Is your to-do list out of control? It is if you’re working at full capacity and can never complete everything on it.

Taming your to-do-list can be easier than you realize provided that you know what to do, and it’s also one of the most important steps you can take to avoid stress-related illnesses, including heart disease and cancer. Here are five easy-to-implement tips that can help you rein in your unruly to-do list.

1. Confront the beast

When you confront your beastly to-do list, you must be willing to face the truth about what is really going on in your business and personal life. The following exercise will take some effort, but the results are worth it. Here’s what to do:

For the next three days (a week would be even better), keep track of each activity in which you engage. This includes how many times you send text messages, how much time you spend on social media, how much time is devoted to phone communication, as well as how much time you spend in the various parts of your business. For example, track how long you spend prospecting, working on existing transactions and troubleshooting transaction problems.

Also be sure to note how much time you spend with your family or loved ones and how much time you spend engaging in self-care — this includes exercise, getting ready for work, preparing meals, etc. You should also track time spent in the car, as well as how much time you spend playing games, watching TV, gossiping at the office, or engaging in other activities that are not related to your business or self-care.

2. How many billable hours did you really have?

Once you complete your tracking for three days, calculate how many hours you actually spent delivering real estate-related services to your clients. Some people call these “billable hours.” In other words, if you billed for your services and had to assign that activity to a specific client you are working with, how many hours would you have logged over the three-day period? If you logged 18 actual billable hours over the three-day period (that’s 30 hours per week), your business should be doing well. (Please note that billable hours do include prospecting time.)

Next, note how many hours you spent in nonbillable activity. You may have been away from your house for 12 hours, but how many hours did you spend in activities that did nothing to build your business? Most agents are surprised to discover that a big part of their busy day had nothing to do with helping them grow their business.

3. What are your priorities?

The next step in taming your to-do list is to go through your activities for each day and place them in either the business or personal category. Divide your list into two different areas: business and personal.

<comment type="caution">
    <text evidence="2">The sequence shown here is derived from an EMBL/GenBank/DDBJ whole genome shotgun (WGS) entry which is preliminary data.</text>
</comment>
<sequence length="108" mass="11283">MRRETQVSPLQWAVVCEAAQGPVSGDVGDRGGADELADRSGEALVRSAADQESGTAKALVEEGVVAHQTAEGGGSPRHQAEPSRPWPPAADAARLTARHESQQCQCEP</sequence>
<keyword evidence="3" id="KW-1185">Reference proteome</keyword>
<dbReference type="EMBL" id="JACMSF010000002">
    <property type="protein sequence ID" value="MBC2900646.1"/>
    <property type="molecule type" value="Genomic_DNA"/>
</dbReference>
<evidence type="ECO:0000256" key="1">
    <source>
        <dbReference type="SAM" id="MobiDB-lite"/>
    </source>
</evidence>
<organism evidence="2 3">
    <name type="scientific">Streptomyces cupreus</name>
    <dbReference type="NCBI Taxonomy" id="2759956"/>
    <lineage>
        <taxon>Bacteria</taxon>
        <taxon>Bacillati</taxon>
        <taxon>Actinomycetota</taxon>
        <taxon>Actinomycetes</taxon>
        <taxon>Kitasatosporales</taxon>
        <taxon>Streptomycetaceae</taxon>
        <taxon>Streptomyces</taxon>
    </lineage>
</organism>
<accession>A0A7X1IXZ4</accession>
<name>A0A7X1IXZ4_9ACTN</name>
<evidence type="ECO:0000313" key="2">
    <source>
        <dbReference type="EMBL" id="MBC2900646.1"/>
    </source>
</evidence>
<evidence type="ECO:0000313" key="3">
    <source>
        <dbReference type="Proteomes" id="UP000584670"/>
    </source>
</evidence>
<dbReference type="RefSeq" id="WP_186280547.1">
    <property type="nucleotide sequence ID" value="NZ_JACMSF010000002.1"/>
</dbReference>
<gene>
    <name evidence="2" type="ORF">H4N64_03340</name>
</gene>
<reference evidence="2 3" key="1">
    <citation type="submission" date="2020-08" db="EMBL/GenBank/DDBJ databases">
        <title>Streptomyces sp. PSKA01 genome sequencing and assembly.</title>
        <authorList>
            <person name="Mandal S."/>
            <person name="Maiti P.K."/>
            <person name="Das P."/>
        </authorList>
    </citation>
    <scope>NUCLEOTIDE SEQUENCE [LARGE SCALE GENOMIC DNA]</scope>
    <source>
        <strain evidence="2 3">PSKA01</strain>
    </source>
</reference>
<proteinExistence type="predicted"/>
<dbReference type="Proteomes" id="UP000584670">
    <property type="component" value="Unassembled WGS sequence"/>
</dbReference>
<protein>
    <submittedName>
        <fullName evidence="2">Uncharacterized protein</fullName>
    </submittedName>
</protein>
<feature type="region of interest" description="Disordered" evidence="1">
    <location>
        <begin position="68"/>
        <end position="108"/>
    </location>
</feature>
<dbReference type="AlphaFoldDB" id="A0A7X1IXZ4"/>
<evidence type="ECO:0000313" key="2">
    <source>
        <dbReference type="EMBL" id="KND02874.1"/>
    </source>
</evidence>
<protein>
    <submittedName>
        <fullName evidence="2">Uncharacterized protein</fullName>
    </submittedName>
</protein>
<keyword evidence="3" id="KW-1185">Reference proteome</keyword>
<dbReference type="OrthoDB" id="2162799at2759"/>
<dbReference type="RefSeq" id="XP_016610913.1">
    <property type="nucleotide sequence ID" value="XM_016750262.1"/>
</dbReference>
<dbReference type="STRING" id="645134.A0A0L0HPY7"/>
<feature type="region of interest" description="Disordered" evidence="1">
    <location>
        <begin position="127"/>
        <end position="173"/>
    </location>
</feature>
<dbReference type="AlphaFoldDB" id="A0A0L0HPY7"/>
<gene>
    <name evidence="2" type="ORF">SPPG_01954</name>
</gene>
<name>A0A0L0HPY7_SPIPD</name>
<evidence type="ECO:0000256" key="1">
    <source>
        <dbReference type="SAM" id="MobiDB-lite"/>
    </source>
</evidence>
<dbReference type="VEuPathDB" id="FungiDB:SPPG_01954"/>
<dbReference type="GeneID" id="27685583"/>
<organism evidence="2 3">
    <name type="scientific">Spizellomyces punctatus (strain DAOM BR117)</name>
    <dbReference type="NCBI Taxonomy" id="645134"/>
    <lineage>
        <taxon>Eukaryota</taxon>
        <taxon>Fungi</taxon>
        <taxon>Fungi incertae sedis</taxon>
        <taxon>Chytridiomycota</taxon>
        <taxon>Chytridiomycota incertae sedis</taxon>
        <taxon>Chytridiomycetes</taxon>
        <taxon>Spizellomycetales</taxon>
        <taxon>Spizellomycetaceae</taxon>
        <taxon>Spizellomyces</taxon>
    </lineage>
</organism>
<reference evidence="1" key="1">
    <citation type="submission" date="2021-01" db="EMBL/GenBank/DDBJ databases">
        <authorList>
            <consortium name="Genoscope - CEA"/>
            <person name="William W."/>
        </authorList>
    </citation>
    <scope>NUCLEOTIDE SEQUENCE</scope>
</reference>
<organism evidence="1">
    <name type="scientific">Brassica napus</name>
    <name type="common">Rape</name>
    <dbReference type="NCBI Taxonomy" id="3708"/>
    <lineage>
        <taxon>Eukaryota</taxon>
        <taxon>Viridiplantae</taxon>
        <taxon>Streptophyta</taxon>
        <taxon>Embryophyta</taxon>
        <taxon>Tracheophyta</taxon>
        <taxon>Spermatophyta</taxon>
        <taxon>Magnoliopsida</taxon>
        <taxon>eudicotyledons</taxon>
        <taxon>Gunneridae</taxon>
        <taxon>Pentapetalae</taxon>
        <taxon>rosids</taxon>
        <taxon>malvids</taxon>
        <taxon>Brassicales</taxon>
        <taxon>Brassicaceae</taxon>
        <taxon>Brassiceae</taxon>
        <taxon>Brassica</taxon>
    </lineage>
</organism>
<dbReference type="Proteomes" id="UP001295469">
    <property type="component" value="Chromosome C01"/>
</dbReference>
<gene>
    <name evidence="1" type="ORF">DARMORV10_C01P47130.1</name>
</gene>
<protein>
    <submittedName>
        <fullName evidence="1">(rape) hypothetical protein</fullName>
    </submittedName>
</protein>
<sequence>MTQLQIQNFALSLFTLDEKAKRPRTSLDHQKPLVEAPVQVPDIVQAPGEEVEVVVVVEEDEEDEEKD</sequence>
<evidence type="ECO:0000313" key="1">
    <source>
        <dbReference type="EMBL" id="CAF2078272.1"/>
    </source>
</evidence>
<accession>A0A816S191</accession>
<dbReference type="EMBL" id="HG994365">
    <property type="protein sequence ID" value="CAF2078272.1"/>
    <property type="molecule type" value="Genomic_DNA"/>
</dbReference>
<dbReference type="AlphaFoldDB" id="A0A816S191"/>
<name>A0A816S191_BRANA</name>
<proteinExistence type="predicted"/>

Next, place your “billable hours” at the top of your business list and then rank-order these. Repeat the process with any remaining “nonbillable” activities.

Once you finish your business list, go on to your personal activities. Make sure that your personal self-care activities are ranked at or near the top of your list. You can’t nourish and care for others if you don’t nourish and care for yourself. Make eating well, exercising, and taking time off to relax and unwind a priority.

4. Your three daily “big rocks”

You now have a concrete description about which activities are most important in your business and personal life. As you begin each day, the first thing you must do is to identify the top three most important things you must complete in order to have a successful business and a satisfying personal life. Some people call these your “big rocks.” Here’s where the term originates:

Assume you have an empty bucket. You fill it with three large rocks. Is the bucket full? The answer is “no,” because you can add pebbles to the bucket. Now is it full? The answer is “no” again, because you can add sand. Is it full now? Again, the answer is “no,” because you can still add water.

The point here is that if you start with pebbles, sand or water, there will be no room for the big rocks. The same is true for your business. By completing the most important tasks at the beginning of the day, you keep your business focused and on target.

Motivational speaker Brian Tracy, in his book, “Eat That Frog,” references a similar approach. Take the biggest, nastiest task you have to do (the “frog”) and complete it (“eat it”) first.

5. Eliminate the bottom 20 percent of activities on both lists

The 80-20 rule describes how 80 percent of your results come from engaging in the top 20 percent of your activities. What this means is that the bottom 20 percent of your activities requires 20 percent of your time, but yields only about a 1 percent return in terms of your overall effectiveness. In other words, you normally devote a full day each week to activities that give you a return of 1 percent or less.

So here’s the bottom line: To tame your to-do-list, focus on the three big rocks you must do each day. Those three rocks can be summed up in six words: “Generate leads, convert leads, close transactions.” Next, stop engaging in the bottom 20 percent of your current activities that are providing little, if any, return. Wouldn’t your to-do list be a lot easier with a full day extra per week every week? Use this approach and you’ll be truly amazed at the results.

Bernice Ross, CEO of RealEstateCoach.com, is a national speaker, trainer and author of the National Association of Realtors’ No. 1 best-seller, “Real Estate Dough: Your Recipe for Real Estate Success.” Hear Bernice’s five-minute daily real estate show, just named “new and notable” by iTunes, at www.RealEstateCoachRadio.com.

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